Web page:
Simon Vallee is exactly the kind of person who venture capitalists like to keep on their radar.
He’s Canadian, for one thing. (Everyone knows how nice Canadians are.) He has also co-founded a number of small companies over the last decade — and sold them. First, there was SiteMasher, a site-creation platform that was sold a couple of years later, in 2009, to Saleforce for what Vallee describes as a “little bundle.” Vallee then used that money to help bootstrap an online booking company, OpenCal, that became a “nice, little profitable business” and soon after attracted the attention of Groupon, which bought it in 2011. (The price was never publicly disclosed, but Vallee calls it “an offer too good to refuse.”)
It was inside Groupon that Vallee began thinking up his next company, a document collaboration startup called Spaces that provided users with blank space for all their content, from images to tasks to code snippets. In fact, he and former Googler Hans Larsen were raising a seed round for the company when they were introduced to Stewart Butterfield of Slack and, well, you can guess what happened next. (Okay, fine: Those discussions turned into an acquisition in September 2014.)
Now, Vallee — who left Slack in October and has been spending time at home and traveling with his wife and young daughter — has the entrepreneurial itch again. This time, he has some institutional help, too. Three days ago, he joined the venture firm Foundation Capital as an entrepreneur-in-residence, where he says he’s already working on a startup he has long been noodling and that he expects to “build into something long-lasting.”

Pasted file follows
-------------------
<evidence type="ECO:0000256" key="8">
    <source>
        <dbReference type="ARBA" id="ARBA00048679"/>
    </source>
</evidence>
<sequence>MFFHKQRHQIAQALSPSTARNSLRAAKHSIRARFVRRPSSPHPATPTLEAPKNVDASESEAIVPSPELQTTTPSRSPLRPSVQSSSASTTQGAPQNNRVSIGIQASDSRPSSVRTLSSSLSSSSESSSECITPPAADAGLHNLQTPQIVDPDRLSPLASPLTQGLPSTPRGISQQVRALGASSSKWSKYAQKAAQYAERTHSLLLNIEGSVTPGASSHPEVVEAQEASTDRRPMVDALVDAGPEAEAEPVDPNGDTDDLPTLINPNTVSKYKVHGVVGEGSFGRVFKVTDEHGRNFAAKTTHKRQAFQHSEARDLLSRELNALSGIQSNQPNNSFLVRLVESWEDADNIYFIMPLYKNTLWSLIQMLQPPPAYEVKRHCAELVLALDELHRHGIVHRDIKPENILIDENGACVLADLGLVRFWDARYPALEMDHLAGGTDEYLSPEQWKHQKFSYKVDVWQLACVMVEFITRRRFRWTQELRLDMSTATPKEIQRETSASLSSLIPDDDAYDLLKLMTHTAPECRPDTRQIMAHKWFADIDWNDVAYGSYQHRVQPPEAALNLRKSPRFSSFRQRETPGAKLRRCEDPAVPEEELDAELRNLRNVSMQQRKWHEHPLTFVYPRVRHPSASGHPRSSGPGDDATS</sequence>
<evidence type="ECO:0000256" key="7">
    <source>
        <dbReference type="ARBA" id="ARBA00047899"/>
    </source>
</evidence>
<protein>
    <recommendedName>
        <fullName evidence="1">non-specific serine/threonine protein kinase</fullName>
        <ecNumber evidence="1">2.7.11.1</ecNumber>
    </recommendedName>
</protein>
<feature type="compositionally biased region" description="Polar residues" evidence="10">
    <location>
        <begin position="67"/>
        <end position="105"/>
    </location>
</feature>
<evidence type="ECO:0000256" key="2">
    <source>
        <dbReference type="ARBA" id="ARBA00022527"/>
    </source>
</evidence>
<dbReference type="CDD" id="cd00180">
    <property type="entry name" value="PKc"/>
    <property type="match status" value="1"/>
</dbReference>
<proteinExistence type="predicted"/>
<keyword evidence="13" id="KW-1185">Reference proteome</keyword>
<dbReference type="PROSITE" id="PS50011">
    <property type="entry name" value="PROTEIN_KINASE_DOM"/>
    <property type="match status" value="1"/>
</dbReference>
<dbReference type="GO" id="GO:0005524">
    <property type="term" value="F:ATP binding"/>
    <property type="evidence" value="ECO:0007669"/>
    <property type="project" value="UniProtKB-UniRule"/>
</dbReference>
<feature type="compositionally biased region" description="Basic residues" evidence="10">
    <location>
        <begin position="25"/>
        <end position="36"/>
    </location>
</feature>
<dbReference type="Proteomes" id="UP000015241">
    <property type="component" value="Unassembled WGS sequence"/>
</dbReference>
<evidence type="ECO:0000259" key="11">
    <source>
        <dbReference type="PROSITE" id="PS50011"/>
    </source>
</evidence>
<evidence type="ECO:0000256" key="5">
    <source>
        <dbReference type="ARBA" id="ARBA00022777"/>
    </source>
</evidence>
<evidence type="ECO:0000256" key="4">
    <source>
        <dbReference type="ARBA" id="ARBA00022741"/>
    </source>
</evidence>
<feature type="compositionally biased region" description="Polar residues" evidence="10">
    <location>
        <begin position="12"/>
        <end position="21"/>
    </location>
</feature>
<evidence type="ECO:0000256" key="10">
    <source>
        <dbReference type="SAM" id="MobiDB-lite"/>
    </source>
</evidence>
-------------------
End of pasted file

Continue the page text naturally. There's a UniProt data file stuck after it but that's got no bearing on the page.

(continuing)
Why Foundation? Vallee says he met general partner Steve Vassallo a couple of years ago and the two clicked over their shared passion for design.
Vassallo was once a designer at the renowned industrial design shop IDEO — he has 77 patents to his name — and he’s now authoring a book about designer founders.
What does Vallee plan to design? A “wholesale” new personal productivity tool, which he expects to build from the ground up, or, as he puts it: “We almost have to go down the staircase and build another one. I think what will come out of [this new company] will look pretty different from what’s come before it.”
Will it work with Slack? Very possibly, says Vallee, who isn’t offering up many more details except to say that what he envisions is sorely lacking in today’s landscape. For example, though he says his favorite personal productivity tools include the professional writing suite iA Writer and the daily-to-do app Wunderlist, he notes that “content can be scattered between so many tools that getting a clear view of projects can be really difficult. It’s work just to do your work.”
If all goes as planned, Vallee’s company will be the one to bring these tools together and bring us all the “clarity that we all need.”
But first, like every other entrepreneur, he has to hire some people, then raise some funding.
Indeed, Vallee says his startup is largely a “broad theme right now, but I also have concrete ideas for what the solution looks like.”
For Foundation and other investors with a penchant for serial entrepreneurs, that’s surely music to their ears.